IRA Bomber Dolours Price Found Dead

Dolours Price, Former IRA Bomber And Ex-Wife of Actor Stephen Rea, Found Dead

Dolours Price, convicted IRA Bomber, and the former wife of critically acclaimed Irish actor Stephen Rea, was found dead Thursday in her Dublin home. Police have not revealed the cause of death and an autopsy will be performed. Unrepentant to the end, Ms. Price was 61 at the time of her death.

She was a young woman fresh out of school, with an innocent charm that allowed her to avoid suspicion, when Price joined the IRA in the late 1960’s. On March 8, 1973, Dolours participated in the bombing of the Old Bailey in London that injured over 200 people. Miraculously, no one was killed as a direct result of the blast, although one of the injured later suffered a fatal heart attack that was attributed to the bombing.

Arrested within hours, along with her sister Marian, Gerry Kelly, Hugh Feeney and six others, Price was convicted and sentenced to life imprisonment. Her original term of incarceration was later reduced to 20 years, much to the dismay of angry British citizens..

During her time in prison, Dolours participated in a 200 day hunger strike, during which she was kept alive by force feeding. The hunger strike, which resulted in the death of Michael Gaughan, was intended to force the British Government to transfer IRA members incarcerated in England to a prison in Northern Ireland.

After serving seven years of her sentence, Price was granted a Royal Prerogative of Mercy, and freed on humanitarian grounds in 1981. At the time of her release, she was severely ill, suffering from Anorexia Nervosa, Tuberculosis, and other serious medical problems.

In 1983, Price married Stephen Rea, whom she met while he was recording speeches and messages for Sinn Féin leader Gerry Adams. Many of the leaders of the Irish Republican movement were under a broadcast ban by the British authorities and they were forced to use a third party to communicate with the public.

Their life together experienced a strange twist on reality, when Rea was cast to portray an IRA hitman in the 1992 film, The Crying Game. Rea received rave reviews for the role and he was nominated for an Academy Award for Best Actor. The gripping film, directed by Neil Jordan, explored the themes of race, gender identity and loyalty, while examining the complicated issues of English rule over Northern Ireland.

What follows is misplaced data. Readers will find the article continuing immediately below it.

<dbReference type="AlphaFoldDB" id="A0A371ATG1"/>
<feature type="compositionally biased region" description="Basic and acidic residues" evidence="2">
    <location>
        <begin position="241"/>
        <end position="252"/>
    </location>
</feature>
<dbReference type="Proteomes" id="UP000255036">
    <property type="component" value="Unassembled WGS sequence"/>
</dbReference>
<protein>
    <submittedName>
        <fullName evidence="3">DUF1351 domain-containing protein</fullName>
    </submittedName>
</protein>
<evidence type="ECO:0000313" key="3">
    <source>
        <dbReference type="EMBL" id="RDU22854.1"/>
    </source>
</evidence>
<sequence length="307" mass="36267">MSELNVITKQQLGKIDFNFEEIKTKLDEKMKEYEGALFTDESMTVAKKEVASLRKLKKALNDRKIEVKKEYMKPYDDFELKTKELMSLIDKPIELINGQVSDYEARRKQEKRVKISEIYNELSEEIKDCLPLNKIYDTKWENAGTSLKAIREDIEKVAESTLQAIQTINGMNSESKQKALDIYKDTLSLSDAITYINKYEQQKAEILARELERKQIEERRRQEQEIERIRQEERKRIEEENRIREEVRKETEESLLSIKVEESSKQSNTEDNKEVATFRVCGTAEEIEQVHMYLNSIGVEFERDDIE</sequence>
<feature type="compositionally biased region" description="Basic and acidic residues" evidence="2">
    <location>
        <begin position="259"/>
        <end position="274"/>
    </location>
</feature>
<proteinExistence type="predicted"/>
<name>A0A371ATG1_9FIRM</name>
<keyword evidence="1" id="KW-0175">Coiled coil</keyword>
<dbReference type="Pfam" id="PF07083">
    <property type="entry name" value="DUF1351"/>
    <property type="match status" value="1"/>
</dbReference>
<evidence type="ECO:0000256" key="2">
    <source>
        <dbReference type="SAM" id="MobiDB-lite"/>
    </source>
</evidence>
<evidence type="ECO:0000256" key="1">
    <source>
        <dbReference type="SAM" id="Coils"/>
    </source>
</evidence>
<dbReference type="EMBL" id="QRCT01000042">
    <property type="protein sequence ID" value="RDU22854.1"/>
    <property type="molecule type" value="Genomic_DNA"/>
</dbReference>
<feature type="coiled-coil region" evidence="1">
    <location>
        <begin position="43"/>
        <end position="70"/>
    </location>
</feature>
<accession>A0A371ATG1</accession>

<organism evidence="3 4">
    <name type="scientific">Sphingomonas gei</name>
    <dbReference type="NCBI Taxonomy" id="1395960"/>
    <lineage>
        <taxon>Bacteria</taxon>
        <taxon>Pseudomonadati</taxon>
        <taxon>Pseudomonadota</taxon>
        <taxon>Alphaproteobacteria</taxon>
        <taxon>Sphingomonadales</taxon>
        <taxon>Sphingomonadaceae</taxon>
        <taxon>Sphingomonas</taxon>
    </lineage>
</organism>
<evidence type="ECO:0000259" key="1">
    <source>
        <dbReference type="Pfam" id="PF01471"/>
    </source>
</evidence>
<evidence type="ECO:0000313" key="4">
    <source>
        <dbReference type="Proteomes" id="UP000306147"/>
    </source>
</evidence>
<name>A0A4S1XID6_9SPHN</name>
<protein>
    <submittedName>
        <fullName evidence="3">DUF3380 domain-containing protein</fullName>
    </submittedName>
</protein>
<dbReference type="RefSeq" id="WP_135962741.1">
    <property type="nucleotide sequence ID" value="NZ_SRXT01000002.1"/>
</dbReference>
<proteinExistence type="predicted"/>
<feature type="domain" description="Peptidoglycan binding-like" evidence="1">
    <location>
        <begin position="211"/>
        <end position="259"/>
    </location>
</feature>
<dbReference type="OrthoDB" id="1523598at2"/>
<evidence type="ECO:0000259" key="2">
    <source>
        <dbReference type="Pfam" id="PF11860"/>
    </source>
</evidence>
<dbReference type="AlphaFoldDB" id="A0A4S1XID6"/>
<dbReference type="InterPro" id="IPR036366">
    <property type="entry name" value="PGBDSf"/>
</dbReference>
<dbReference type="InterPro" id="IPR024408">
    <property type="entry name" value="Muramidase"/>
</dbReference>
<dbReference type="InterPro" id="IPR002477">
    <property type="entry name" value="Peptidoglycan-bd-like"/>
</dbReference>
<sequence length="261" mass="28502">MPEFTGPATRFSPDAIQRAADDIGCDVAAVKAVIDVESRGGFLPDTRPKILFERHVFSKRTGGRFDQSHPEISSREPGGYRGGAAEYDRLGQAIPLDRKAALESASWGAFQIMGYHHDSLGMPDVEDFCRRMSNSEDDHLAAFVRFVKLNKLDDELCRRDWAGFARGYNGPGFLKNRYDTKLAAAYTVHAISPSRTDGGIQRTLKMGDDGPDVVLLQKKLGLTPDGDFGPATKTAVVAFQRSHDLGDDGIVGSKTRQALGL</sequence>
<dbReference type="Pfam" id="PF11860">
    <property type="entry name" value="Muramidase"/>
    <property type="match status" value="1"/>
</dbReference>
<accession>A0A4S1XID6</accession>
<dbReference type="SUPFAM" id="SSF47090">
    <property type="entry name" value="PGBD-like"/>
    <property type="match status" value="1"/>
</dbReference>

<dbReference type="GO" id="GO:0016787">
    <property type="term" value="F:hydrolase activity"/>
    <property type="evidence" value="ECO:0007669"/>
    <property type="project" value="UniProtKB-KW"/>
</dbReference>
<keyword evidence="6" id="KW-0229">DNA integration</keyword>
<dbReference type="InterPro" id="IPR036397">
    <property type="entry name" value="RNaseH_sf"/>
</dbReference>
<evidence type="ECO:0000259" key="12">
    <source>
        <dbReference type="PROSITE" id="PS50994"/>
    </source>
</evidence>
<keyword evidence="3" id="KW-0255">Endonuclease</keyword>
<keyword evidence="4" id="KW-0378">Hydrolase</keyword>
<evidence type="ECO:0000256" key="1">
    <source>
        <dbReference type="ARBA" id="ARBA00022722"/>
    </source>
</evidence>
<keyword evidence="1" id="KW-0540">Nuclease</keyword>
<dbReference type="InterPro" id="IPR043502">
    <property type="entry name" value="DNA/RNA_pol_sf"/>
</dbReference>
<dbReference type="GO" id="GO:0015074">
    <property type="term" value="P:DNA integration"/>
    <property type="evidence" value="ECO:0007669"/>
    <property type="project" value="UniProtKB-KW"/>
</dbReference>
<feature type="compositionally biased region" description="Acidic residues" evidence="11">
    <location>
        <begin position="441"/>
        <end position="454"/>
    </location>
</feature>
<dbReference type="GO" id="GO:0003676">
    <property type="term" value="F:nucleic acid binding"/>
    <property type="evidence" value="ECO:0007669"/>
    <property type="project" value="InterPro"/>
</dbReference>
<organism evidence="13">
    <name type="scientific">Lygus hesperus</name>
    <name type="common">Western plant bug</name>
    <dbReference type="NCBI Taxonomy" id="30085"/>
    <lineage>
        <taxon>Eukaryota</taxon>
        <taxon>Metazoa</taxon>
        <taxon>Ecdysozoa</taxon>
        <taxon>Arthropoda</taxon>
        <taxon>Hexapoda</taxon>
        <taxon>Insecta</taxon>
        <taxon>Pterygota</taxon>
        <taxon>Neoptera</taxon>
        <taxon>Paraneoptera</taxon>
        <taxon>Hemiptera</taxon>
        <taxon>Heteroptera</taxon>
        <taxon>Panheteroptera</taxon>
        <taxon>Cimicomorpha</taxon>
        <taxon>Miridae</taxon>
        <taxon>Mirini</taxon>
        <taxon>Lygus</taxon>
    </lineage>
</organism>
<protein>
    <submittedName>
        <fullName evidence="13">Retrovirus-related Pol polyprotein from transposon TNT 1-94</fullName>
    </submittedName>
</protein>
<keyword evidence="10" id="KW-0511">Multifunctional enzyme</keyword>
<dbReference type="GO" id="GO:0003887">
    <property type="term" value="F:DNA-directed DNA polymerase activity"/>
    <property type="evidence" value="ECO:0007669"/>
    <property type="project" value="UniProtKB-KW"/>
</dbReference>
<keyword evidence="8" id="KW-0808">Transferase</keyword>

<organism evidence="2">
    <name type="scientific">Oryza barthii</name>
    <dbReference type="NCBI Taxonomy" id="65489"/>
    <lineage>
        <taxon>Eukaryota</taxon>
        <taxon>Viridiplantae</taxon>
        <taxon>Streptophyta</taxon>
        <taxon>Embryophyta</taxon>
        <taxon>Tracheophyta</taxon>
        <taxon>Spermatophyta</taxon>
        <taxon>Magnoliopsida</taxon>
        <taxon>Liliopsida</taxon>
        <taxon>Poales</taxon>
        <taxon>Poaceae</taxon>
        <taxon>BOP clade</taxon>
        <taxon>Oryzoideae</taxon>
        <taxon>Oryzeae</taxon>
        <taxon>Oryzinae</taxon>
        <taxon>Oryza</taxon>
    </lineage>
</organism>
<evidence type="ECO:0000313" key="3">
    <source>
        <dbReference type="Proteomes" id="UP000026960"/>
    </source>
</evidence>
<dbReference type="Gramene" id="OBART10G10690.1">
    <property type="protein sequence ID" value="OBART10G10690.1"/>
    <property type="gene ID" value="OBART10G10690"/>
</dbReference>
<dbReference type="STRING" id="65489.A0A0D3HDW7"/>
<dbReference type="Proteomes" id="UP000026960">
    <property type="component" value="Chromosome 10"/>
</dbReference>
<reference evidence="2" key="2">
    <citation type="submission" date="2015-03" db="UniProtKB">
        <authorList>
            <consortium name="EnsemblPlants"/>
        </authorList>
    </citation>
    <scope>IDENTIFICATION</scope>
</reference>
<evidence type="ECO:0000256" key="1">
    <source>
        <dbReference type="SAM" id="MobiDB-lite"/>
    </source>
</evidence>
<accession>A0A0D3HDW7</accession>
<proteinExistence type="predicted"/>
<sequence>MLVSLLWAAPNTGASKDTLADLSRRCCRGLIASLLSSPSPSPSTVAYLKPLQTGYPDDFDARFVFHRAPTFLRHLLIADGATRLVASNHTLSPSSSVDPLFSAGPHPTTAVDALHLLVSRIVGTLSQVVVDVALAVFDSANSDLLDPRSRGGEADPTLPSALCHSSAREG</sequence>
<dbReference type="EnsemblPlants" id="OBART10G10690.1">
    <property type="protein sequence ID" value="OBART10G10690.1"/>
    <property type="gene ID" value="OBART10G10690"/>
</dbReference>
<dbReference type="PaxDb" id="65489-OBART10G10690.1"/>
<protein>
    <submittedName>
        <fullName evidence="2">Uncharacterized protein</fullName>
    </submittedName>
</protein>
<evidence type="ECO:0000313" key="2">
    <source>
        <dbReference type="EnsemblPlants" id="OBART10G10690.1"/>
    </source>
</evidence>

The relationship between Rea and Price was already strained when she was arrested in 2001 for possession of stolen prescription pads and forged prescriptions. Price was sentenced to a £200 fine and ordered to attend Alcoholics Anonymous meetings. During the marriage, which ended in divorce in 2003, the couple had two sons.

Following her divorce from Rea, Price largely dropped out of the public eye until 2010 when she exploded back into the news with her stunning accusation that Gerry Adams had been her commanding officer when she was in the IRA. Adams, who has always maintained that he was never a member of the IRA and that he never participated in any acts of terror, vehemently denied the charges.

Price also accused Adams of ordering the 1972 execution of Jean McConville. a mother of 10 killed by the IRA as a suspected informer. Ms. Price admitted driving the car that transported the kidnapped woman to the place of her execution. Adams, who is President of Sinn Féin and a Member of the Irish Parliament, maintains the story is a complete fabrication.

Ms. Price remained a fierce Irish Republican nationalist to the end of her days. In a letter she wrote in 2012 to an Irish newspaper, she expressed her loyalty to the movement:

“My father never saw his firstborn child because she was born and died while he was interned. I am a Republican, born and bred, as were my mother and father before me and theirs before them. I have no time for people who constantly change their position. They are not Republicans.”

Lyrics of Bring Then Home, a song written about Dolours and Marian Price while they were on hunger strikes in an English Prison:

‘So I pray you men of Ireland / Don’t betray our daughters true / Proudly stand beside our heroes / Lest they die for me and you”

“Though the tyrant would deny us / We can break their hearts of stone / And all of Ireland will be singing / When we bring our daughters home”